I’m talking about compliance. AmSpa’s report also took a high-level snapshot of how the medical spa industry functions from a legal and regulatory standpoint. It’s critical to remember that this industry is made up of medical spas—businesses that are medical facilities governed by the same regulations that orthopedic surgeons, family practice doctors and cardiologists, for example, must follow. These rules are enforced by state medical and nursing boards, the U.S. Food and Drug Administration (FDA) and the Drug Enforcement Administration (DEA), as well as state attorneys general. These are mandatory regulations that, when broken—even if just a little bit—can result in loss of license, hefty fines and even imprisonment.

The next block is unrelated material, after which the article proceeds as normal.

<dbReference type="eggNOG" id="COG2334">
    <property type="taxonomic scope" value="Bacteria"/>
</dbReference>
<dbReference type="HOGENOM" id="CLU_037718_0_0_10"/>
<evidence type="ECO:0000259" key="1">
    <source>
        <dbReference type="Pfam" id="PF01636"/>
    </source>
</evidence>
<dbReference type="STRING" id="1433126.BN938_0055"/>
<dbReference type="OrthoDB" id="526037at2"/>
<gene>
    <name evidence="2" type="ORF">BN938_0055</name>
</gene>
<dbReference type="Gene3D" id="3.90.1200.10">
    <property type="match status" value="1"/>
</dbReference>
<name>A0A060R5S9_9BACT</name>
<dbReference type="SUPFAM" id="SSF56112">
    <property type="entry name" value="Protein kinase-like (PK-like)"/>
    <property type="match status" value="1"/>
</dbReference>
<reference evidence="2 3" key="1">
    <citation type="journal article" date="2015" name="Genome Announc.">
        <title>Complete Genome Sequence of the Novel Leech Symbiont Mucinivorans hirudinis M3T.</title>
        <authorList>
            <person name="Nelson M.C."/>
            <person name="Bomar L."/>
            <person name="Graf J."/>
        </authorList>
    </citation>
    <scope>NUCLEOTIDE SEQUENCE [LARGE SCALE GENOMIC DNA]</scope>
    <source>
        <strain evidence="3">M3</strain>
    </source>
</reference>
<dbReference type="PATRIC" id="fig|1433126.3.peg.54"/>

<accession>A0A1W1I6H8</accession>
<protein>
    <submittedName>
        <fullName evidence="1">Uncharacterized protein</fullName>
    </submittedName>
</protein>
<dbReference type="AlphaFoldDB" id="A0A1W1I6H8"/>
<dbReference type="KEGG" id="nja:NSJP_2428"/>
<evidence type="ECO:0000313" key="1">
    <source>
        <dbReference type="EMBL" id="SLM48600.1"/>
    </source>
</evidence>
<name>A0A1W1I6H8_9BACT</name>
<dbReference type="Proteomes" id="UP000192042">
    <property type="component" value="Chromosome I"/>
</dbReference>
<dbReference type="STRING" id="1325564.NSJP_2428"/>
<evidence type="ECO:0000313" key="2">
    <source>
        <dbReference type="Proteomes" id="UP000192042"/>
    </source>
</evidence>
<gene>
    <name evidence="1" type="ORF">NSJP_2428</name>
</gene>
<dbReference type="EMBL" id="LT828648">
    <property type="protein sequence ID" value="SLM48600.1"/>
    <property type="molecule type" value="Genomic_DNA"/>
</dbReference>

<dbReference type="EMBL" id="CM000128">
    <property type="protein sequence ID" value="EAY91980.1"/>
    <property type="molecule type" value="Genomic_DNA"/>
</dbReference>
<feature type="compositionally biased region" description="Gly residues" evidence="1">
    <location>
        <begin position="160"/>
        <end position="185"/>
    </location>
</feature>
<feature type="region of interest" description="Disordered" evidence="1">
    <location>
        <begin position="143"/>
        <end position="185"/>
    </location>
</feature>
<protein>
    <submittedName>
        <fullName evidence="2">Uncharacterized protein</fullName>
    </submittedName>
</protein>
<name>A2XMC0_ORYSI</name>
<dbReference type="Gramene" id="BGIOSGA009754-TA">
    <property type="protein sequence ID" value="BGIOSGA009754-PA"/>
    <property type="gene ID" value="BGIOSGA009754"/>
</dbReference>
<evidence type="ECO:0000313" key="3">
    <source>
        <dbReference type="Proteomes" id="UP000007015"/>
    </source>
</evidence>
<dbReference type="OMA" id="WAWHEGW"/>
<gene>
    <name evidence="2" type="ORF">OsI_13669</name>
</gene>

All of these outcomes have occurred at an increasing rate during the past five years, and enforcement efforts are clearly increasing. Don’t believe me? Try typing “Botox arrest” or “med spa arrest” into Google and see what pops up.

It’s understandable, I suppose, that this industry would be slow to get on track legally. After all, with entrepreneurs and pharmaceutical companies raking in billions of dollars, it stands to reason that some shady characters would operate on the fringes. And there is no question that the applicable laws can be difficult to find, are sometimes fuzzy, and almost always are antiquated relics designed to apply to a different era of medicine. With so much new technology and so many new opportunities coming together in one industry, it is not surprising that many providers have struggled to determine what rules apply, and when. Don’t believe me? Just try calling your state medical board or nursing board.